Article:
Every Marketer’s Dream Come True… Or Worst Nightmare

Every Marketer’s fantasy is to see their company’s customers engaging with the company, help innovate and create new product ideas that they are excited to buy, all the while, developing a deeper love and connection with the brand… Oh, and also pull off this amazing feat at a low cost, of course! This “dream come true” is the product of co-creation, which the Journal of Service Research defines in an article as a collaborative new product development activity in which consumers actively contribute and select various elements of a new product offering. The reason co-creation can be so effective is that who better understands the wants and needs of consumers than the consumers themselves? When you invite consumers to actively participate in the processes of developing a new product, the innovative ideas generated by the consumers are more likely to be appreciated by their fellow consumers, therefore increasing the probability that the new product will be a huge success. One of the biggest reasons a new product will fail is because the company didn’t have the ability to adequately assess and fulfill the consumer needs.  So co-creation results in a win-win situation, for both the company and the consumers, right?

Well, not always.

When you invite consumers to co-create, you are giving up a level of control. Take McDonalds, who had the idea of involving consumers to promote their brand image by encouraging positive word of mouth. McDonalds tried to do this by setting up a Twitter campaign using the hashtag #McDStories:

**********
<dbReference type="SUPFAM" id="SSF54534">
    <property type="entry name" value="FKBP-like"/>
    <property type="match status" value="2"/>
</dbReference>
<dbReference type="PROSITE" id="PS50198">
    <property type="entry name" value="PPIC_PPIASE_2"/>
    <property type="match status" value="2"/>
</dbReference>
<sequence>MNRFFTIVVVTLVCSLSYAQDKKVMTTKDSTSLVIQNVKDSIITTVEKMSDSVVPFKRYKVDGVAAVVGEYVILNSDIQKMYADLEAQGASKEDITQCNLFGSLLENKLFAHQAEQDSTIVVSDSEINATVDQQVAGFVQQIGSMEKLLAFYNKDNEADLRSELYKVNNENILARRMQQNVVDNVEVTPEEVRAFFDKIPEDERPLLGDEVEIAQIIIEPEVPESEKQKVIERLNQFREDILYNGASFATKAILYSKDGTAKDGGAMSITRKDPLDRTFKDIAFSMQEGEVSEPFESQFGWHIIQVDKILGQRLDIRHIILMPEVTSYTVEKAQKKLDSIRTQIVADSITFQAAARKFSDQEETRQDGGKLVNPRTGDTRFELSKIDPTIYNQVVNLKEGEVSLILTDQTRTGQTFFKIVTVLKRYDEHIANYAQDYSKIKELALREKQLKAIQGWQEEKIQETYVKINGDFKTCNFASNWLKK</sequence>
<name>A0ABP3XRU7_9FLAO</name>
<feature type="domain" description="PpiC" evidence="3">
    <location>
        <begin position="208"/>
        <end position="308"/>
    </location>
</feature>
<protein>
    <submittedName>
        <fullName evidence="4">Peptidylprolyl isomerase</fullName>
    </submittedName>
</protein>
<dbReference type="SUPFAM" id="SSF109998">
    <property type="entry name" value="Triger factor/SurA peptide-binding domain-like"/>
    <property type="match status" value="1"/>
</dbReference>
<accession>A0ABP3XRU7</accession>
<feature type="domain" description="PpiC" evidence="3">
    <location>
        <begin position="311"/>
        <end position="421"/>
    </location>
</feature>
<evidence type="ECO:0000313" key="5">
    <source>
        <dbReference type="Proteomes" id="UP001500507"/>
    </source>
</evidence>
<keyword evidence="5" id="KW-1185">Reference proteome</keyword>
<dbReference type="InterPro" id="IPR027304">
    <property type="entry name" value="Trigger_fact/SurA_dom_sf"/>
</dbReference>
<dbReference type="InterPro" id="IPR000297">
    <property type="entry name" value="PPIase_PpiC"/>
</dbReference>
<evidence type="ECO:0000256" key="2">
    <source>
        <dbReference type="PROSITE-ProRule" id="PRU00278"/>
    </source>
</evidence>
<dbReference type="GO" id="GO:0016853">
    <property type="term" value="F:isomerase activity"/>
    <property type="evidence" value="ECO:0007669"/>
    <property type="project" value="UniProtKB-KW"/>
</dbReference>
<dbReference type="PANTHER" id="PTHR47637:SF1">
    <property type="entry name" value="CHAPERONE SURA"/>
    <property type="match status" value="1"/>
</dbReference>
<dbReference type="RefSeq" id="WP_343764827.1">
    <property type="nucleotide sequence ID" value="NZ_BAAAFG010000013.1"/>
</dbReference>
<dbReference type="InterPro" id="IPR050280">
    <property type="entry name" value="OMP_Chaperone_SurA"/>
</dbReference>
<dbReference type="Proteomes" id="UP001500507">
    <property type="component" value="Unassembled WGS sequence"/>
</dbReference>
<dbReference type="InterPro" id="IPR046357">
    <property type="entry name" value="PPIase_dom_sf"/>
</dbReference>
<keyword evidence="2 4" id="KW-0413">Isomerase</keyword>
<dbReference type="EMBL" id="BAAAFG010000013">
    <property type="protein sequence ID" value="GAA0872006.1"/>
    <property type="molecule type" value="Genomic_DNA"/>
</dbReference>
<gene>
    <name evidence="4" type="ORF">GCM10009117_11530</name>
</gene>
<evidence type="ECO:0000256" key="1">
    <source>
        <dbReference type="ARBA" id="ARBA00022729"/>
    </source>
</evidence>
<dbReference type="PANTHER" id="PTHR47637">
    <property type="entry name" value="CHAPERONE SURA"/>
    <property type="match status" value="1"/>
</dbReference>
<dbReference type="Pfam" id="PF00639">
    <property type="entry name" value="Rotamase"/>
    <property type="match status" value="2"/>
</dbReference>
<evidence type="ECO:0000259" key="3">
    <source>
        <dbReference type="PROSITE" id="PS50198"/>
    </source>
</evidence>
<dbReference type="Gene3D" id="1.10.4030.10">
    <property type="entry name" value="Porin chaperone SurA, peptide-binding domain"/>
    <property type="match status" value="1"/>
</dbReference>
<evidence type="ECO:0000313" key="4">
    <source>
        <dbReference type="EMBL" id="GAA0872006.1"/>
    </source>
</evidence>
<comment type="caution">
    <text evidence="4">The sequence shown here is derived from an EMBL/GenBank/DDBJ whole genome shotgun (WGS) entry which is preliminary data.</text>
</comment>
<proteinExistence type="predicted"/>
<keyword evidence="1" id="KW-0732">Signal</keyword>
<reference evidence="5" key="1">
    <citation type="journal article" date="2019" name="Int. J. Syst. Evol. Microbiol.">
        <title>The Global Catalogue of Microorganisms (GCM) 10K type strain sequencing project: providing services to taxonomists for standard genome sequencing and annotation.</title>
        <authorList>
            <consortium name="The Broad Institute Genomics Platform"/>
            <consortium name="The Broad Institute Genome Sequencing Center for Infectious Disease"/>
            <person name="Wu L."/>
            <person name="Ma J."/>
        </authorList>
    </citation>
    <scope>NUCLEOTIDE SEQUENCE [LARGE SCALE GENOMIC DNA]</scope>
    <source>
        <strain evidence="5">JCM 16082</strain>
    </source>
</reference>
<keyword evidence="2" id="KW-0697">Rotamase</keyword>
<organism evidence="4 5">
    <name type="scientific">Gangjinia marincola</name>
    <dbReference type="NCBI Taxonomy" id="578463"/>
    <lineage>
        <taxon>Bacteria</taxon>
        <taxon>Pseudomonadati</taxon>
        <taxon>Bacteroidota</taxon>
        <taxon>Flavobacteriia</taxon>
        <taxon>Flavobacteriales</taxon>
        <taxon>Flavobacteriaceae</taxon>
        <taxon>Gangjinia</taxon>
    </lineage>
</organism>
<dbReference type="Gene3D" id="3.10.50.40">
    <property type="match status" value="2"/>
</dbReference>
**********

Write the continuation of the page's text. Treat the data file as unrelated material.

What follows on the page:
As shown above, instead of getting those heart warming stories and positive tweets that they wanted, consumers took advantage of that control they were given and used it to tarnish McDonald’s brand reputation.

General Motors attempt to involve consumers turned into a nightmarish fiasco when they invited consumers to participate in a contest to create the next commercial for their new Chevrolet Tahoe SUV. According to a Forbes article, General Motors provided the tools for anti-SUV activists to create some parody advertisements like this one:

In order for co-creation to work, you need to be transparent with the consumers who you are involving. With transparency, there also comes the risk that the consumer will that let information slip to competitors. Now your secrets are no longer so secret, which can be detrimental if a company’s competitive advantage relies on protecting the secrecy of proprietary knowledge.

Another risk with co-creation that firms may encounter is information overload. Often co-creation can produce way more information than what a firm has the ability to sift through, only to be even more complicated by the fact that many of the ideas may not even be feasible to produce.

However, with today’s advances in technology and the rise of social media, co-creation is made a lot easier when it was once impossible to implement. And unlike the above cases, not all co-creation attempts fail. Take Quirky, for example – Quirky is a website that allows every day people submit their million-dollar ideas. Quirky will then sift through all of these ideas and design a couple hundred of the submissions. From there, Quirky narrows down the designs to a few products that it will actually produce. On top of getting the idea from a consumer, Quirky has a community of members that it asks to give their feedback on every product throughout the whole production process. If one of the member’s suggestions is used to improve the product, they will get a percentage of the sales generated by that product. The originator of the product idea receives not only lifetime royalty, but also 30% of all online sales and 10% of all retail sales. However, those percentages are split between those earlier mentioned members whose feedback from the production process was used.

As you can see, co-creation isn’t that quick and easy get rich solution. It comes with its risks and it can be difficult to manage, but it can also result in products being tailored to better meet the consumers’ needs.

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